Given their strong theoretical relevance to both individual and interpersonal adjustment and functioning, it is ironic that the "self-conscious" emotions have been among the most neglected in the research literature. In recent years, however, the study of affect has come into its own as a vigorous, respectable, and productive branch of scientific ...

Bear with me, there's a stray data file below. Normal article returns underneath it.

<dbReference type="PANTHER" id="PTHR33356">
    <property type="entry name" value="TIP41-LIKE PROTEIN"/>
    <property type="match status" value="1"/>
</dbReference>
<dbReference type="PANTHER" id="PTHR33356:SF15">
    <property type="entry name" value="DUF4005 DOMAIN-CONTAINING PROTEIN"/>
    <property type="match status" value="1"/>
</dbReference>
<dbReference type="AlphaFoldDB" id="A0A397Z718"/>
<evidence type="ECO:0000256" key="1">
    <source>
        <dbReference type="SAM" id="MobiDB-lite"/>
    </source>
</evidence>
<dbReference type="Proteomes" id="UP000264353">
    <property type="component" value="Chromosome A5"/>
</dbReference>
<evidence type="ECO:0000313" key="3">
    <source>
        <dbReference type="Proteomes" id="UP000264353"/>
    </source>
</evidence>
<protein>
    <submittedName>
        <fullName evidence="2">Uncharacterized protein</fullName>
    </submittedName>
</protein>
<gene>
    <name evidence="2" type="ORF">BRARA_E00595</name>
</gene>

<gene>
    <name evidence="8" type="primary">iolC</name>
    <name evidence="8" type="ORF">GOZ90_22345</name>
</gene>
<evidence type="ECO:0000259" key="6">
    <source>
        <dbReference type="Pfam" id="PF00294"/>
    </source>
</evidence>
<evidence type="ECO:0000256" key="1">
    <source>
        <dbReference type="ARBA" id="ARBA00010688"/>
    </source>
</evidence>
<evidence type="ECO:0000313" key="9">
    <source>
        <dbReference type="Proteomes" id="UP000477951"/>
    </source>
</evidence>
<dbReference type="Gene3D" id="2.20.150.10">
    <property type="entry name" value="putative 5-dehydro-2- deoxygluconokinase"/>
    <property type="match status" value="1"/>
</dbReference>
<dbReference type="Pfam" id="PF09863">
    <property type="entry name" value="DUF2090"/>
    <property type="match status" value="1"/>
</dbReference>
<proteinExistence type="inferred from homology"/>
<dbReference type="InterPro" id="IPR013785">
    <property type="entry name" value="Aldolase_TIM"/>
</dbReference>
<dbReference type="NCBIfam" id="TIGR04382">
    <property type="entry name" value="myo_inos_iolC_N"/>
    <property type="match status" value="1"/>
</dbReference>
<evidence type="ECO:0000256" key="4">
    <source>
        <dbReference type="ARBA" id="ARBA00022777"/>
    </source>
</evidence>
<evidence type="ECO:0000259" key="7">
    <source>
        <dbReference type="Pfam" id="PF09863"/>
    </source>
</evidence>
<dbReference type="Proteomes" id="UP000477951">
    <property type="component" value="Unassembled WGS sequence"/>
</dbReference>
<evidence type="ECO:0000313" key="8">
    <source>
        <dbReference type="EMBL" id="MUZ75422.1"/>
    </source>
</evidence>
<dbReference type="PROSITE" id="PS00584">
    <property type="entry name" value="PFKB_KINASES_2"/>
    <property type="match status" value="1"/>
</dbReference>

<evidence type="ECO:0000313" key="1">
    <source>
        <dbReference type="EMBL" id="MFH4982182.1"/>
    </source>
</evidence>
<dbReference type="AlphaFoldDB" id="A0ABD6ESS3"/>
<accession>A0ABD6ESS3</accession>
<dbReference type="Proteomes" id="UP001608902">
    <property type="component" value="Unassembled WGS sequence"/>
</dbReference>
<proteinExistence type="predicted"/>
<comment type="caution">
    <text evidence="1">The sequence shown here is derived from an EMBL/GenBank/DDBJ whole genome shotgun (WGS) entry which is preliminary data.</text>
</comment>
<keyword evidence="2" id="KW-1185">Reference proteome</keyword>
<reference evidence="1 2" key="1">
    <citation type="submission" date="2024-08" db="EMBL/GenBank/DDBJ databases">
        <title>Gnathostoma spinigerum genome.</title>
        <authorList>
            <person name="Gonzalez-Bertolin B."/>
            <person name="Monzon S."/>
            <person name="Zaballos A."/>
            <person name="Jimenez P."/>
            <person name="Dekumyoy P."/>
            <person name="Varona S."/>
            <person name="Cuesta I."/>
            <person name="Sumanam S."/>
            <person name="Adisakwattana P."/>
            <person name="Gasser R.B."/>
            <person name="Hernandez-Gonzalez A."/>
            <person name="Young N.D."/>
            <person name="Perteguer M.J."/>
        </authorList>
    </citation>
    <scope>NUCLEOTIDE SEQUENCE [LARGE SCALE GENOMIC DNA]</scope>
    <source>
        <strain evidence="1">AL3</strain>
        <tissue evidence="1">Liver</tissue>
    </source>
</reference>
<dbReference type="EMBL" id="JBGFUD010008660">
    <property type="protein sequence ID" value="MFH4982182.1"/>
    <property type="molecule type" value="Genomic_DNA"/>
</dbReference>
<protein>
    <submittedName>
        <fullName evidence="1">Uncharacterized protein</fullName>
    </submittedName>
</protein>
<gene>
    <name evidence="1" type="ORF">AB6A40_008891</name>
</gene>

Given their strong theoretical relevance to both individual and interpersonal adjustment and functioning, it is ironic that the "self-conscious" emotions have been among the most neglected in the research literature. In recent years, however, the study of affect has come into its own as a vigorous, respectable, and productive branch of scientific psychology, and with this shift has come a new interest in emotions such as shame, guilt, embarrassment, and pride. This volume provides a comprehensive, in-depth review of the current theoretical and empirical literature on these emotions. It brings together contributions from leading researchers and theoreticians from the fields of developmental psychology, clinical psychology, psychiatry, and sociology, reflecting the emerging coherence in this area of study. The introduction provides a general framework for conceptualization and research on the self-conscious emotions. The book then addresses developmental issues, including the nature of these affective experiences among children, from late infancy to middle childhood, and implications for children's psychosocial functioning. Detailed explorations of the relationship of self-conscious emotions to aspects of social behavior and the social environment and to various types of psychopathology are also presented. Chapters demonstrate how an understanding of self-conscious emotions can greatly enhance the treatment of a wide range of maladaptive patterns of behavior, including marital conflict, depression, anxiety, and antisocial behavior. The final section discusses cross-cultural continuities and discontinuities in self-conscious affect. Throughout, the book highlights the need for innovative and diverse methodologies to systematically study the nature and functions of these feelings. The unique focus on empirical approaches makes this work an invaluable resource for the growing number of researchers interested in the study of self-conscious affect and social behavior. Demonstrating the wide-ranging implications of this research for clinical practice, the book will interest practitioners in clinical psychology, psychiatry, and developmental psychology. In addition, "Self-Conscious Emotions" will benefit professionals in social psychology, sociology, and anthropology, and will serve as useful text for courses in the psychology of emotion, personality and emotion, and cultural psychology.
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